The United States for the first time outlined a dual path Wednesday toward cutting greenhouse gases that would involve both the Obama administration and Congress.
Speaking at a U.N. climate conference in Copenhagen, Environmental Protection Agency Administrator Lisa Jackson described the EPA's decision that greenhouse gases should be regulated as complementary to U.S. legislation - not an effort to supplant the work of Congress.
"This is not an either/or moment. This is a both/and moment," she told more than 100 people who packed a U.S. meeting room in the conference center. Negotiators at the 192-nation U.N. conference are also working to bridge the chasm between rich and poor countries over how to share the burden of fighting global warming.
The EPA on Monday gave President Barack Obama a new way to cut back on greenhouse gas emissions when it determined that scientific evidence clearly shows they are endangering the health of Americans, and that the pollutants - mainly carbon dioxide from burning fossil fuels - should be regulated under the Clean Air Act. That means the EPA could regulate those gases without the approval of Congress.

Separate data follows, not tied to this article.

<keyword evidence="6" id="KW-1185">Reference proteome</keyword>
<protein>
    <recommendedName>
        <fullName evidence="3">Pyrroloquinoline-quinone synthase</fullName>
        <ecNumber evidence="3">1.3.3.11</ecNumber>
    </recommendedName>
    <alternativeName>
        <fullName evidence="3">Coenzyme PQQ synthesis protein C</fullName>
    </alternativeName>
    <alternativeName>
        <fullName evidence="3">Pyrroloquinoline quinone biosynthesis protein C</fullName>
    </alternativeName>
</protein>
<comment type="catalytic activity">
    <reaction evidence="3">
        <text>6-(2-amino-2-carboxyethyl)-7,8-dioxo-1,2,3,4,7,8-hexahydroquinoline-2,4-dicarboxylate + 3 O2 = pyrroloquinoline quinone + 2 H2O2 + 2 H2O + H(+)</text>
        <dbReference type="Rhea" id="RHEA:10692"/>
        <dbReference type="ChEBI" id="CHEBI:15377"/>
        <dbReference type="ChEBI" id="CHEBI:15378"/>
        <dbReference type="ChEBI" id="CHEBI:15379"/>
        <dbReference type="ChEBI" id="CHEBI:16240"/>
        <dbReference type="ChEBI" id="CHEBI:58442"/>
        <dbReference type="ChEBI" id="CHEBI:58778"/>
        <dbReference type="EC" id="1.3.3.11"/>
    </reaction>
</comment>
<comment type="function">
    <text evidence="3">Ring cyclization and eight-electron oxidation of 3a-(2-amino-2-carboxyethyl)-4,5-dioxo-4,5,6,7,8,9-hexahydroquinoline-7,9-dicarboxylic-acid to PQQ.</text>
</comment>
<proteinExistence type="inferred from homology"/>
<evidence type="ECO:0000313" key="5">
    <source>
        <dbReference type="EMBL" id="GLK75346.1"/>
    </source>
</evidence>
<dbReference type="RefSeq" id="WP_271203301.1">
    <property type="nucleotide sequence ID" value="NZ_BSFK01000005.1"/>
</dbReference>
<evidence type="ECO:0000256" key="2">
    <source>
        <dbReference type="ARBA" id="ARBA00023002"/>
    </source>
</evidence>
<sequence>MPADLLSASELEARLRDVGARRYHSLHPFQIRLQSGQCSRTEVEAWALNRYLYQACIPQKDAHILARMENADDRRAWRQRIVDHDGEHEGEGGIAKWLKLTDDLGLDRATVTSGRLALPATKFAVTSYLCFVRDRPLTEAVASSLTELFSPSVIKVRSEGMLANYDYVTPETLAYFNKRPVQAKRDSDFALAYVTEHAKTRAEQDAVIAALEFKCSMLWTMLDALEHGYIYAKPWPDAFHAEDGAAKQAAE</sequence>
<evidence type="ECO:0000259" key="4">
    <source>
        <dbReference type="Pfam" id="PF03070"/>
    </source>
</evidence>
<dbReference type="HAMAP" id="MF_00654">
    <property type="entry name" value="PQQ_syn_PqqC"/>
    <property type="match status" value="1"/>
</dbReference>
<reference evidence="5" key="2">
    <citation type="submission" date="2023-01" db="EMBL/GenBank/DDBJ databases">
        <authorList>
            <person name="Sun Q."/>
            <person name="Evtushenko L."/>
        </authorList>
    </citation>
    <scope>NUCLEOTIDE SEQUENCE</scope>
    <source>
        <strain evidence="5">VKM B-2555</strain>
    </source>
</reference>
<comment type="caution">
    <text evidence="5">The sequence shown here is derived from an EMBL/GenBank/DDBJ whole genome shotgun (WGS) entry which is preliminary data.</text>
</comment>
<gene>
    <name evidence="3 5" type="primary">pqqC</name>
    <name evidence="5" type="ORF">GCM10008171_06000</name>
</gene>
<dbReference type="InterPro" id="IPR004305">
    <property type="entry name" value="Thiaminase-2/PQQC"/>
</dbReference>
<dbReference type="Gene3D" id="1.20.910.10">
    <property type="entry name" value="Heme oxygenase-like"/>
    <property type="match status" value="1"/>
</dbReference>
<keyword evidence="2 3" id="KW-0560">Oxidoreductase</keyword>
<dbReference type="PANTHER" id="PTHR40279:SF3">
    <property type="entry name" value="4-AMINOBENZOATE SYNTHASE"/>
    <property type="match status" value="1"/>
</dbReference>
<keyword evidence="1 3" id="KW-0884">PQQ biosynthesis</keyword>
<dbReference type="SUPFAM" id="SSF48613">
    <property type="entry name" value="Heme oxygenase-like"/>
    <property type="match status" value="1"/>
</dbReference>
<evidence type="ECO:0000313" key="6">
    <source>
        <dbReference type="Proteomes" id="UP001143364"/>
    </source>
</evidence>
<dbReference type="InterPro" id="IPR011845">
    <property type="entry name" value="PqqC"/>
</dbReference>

The EPA decision was welcomed by other nations in Copenhagen that have called on the U.S. to boost its efforts to cut greenhouse gas emissions.
The full Senate has yet to take up legislation that cleared its environment committee and calls for greenhouse gases to be cut by 20 percent by 2020, a target that was scaled back to 17 percent in the House after opposition from coal-state Democrats.
"We need legislation" to remove any uncertainty that businesses might have, Jackson added. "The reason for legislation is to take that question out of their minds. ... We will work closely with our Congress to pass legislation to lower our greenhouse gases more than 80 percent by 2050."
Jackson said the U.S. would take "reasonable efforts" and also "meaningful, common- sense steps" to cut emissions, but didn't provide specifics.